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March 6, 2013
Listen: Coach Matt Painter | Michigan coach John Beilein | Terone Johnson, Rapheal Davis and Dru Anthrop
PDF: Purdue-Michigan box score
Purdue led No. 7 Michigan by a dozen with 12 minutes remaining Wednesday night, standing on the verge of its second upset of a Big Ten contender in as many tries.
Then, Trey Burke happened, as the Michigan point guard may have added a final nail to impressive Big Ten and national player-of-the-year r?m? guiding the Wolverines to an 80-75 win and keeping their Big Ten championship-share hopes alive.
Burke scored 22 of his 26 points after halftime and scored 14 with three assists in the final 5:05 alone to save Michigan and come out on top in an epic back-and-forth with Purdue's Terone Johnson, who scored a career-high 32 points, the most by a Boilermaker since E'Twaun Moore dropped 38 on Ohio State in 2011.
"Trey Burke is a very good player and the one thing you want to do is try to keep him out of rhythm," Coach Matt Painter said. "But when he makes speed-dribble, step-back pull-ups, you're going to shake his hand a few times. He made a couple unbelievable shots on the run, and that's why some consider him the best lead guard in the country. He can make those shots. Not a lot of people can make those shots."
Purdue's star on this night wasn't so bad, either.
Terone Johnson made 12-of-17 shots, 3-of-5 three-pointers and all five of his foul shots in obliterating his previous career-best scoring total of 25.
His three just before the halftime buzzer put Purdue up four at the break after the Wolverines had led by as many as 12 in the first half.
In the second half, he led a Purdue charge that closely mirrored the surge it rode to a win at Wisconsin, only difference being that the Wolverines were able to mount the comeback the Badgers never could piece together.
The junior poured in seven consecutive points for Purdue to give the home team a 12-point lead.
But that just seemed to light a fire under Burke, perhaps now the front-runner for Big Ten Player-of-the-Year honors after playing the hero in back-to-back Michigan wins.
His team down a dozen, Burke hit a three, then made a jumper next time down.
Just inside the seven-minute mark, he kicked off a run in which he scored seven straight for Michigan, his last basket giving the Wolverines a 59-58 lead with 5:15 left and triggering a back-and-forth final few minutes, one in which Purdue looked cooked a number of times, only to get one last golden opportunity.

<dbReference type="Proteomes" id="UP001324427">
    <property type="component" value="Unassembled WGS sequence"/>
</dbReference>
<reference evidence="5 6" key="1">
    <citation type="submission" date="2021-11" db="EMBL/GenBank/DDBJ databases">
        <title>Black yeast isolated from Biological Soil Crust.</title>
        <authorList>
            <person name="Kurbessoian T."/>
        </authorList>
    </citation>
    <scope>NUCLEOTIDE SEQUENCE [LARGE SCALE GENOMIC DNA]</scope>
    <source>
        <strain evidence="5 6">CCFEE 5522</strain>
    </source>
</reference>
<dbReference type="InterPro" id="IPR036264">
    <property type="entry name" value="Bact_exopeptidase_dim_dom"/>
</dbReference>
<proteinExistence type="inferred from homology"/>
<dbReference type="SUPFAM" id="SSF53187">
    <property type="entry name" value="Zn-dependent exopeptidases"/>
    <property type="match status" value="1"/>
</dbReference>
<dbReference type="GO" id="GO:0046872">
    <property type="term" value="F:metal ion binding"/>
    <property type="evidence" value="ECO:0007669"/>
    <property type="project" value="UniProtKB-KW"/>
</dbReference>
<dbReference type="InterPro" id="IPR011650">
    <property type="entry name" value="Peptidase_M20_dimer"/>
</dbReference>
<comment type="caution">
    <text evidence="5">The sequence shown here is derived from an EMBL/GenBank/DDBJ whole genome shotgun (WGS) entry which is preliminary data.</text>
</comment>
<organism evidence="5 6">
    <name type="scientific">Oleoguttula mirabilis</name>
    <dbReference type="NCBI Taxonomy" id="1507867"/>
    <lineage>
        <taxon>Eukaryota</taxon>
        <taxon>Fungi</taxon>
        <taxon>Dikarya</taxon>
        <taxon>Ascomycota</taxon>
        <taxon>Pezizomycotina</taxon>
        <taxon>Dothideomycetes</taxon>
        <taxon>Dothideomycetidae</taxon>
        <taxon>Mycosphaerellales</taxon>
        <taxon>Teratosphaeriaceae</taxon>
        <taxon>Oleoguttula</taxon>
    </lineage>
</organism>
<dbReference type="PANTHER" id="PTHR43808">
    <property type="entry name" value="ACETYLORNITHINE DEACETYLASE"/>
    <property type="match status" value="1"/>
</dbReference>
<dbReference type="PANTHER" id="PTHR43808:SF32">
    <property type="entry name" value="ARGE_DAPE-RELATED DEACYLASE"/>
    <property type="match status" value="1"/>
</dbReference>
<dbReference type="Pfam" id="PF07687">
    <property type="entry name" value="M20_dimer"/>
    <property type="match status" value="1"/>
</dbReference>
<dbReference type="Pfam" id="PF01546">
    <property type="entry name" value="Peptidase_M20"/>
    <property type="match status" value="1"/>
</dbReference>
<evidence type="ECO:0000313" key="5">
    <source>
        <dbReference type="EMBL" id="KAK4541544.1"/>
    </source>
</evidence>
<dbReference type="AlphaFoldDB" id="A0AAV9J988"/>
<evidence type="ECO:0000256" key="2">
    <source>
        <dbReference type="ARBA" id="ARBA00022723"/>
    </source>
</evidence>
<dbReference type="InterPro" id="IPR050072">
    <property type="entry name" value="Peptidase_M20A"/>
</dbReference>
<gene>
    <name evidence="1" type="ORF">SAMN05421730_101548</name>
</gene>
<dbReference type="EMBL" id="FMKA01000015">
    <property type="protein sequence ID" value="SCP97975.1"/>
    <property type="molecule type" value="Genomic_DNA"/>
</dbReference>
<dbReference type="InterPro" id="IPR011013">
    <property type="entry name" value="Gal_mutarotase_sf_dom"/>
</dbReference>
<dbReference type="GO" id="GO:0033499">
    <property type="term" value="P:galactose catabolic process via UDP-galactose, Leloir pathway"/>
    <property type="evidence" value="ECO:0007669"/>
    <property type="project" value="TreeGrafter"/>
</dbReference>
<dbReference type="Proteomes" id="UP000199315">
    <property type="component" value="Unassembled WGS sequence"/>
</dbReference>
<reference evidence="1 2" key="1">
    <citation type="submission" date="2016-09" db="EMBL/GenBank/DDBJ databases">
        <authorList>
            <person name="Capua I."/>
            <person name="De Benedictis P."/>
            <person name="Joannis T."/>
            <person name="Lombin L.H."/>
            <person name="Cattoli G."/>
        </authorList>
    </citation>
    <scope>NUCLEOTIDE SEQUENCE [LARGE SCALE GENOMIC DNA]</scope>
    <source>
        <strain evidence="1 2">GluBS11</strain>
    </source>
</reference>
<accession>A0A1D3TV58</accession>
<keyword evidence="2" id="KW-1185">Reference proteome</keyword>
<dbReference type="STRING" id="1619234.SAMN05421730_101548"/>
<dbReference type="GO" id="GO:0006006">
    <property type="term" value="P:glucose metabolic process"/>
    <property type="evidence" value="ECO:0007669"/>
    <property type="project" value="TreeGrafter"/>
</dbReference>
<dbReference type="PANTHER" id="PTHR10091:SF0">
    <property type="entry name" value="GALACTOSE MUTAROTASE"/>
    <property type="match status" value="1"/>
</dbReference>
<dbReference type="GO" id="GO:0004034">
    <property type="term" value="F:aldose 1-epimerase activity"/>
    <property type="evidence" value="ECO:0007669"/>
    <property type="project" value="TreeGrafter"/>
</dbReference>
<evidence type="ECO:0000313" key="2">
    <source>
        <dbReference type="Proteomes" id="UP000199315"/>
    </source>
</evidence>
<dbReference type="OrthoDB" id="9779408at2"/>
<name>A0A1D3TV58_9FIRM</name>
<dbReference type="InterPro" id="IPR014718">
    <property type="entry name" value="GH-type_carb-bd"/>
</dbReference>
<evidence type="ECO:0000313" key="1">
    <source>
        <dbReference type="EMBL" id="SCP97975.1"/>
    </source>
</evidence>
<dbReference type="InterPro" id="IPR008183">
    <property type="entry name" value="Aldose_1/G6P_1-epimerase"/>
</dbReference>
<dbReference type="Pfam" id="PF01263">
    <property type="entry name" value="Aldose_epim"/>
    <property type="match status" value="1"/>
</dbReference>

With 10-and-a-half seconds remaining, Burke missed a foul shot that would have put Michigan up four.
Ronnie Johnson pushed the ball up the floor, but his pass to Terone Johnson on the left wing may have had a bit too much on it and broke through the latter Johnson's hands. It went down as a turnover rather than a chance for Purdue to potentially tie the game with a three. Painter said afterward there were designs to get the ball to D.J. Byrd.
"It was a good pass," Terone Johnson said. "It just slipped through my hands."
That must have been the feeling collectively for Purdue, which came close to its second landmark win in less than a week's time.
Purdue was crushed coming off the floor, for certain, but can take some solace in how it represented itself again, playing some of its best basketball of the season against an elite opponent.
"I just think we've all come together now toward the end of the season," said freshman Rapheal Davis, who paired 15 points with nine rebounds. "We saved our best basketball for last. We're playing as hard as we have, practicing as hard as we have. ... We're just playing for our coaches, playing for our fans, forgetting about ourselves and just playing for everybody."
But on this night, Purdue's best efforts ran into one of the best players in the country.
Michigan scored off every possession it got in the final four-and-a-half minutes of the game, with that having everything to do with Burke, though Matt Vogrich, Nik Stauskas and Tim Hardaway Jr. also chipped in big shots.
But while Burke, Michigan's most important player, turned it up, Purdue's improbably crucial player, Sandi Marcius, checked out after rolling his ankle at 13:40 of the second half.
Marcius - all of a sudden Purdue's heart and soul - returned briefly, but limped, hobbled and winced his way through a painful two minutes of playing time before coming back out.
Purdue needed him.
The junior big man kept the Boilermakers afloat early by scoring their first nine points. He positioned Purdue for a rally in the second half, scoring its first four.
And that says nothing of his presence on the boards, where the Boilermakers out-rebounded Michigan 42-30 even with their center limited, or the intangibles of energy and enthusiasm he's provided lately.
"You always miss that spirit with him," Terone Johnson said of Marcius. "... When he makes those hard plays, he's up on his feet getting hyped, whether he's on the bench or in the game he's doing that. When he makes a hustle play, you would think he made four threes in a row. That's a great presence that we need."
But Purdue didn't have it down the stretch against Michigan.
Nevertheless, the Boilermakers took the Wolverines right down the wire, before seeing their upset hoped dashed by Burke.
"We're making strides," Painter said. "We're getting better.
"I just wish we were doing this six weeks ago."
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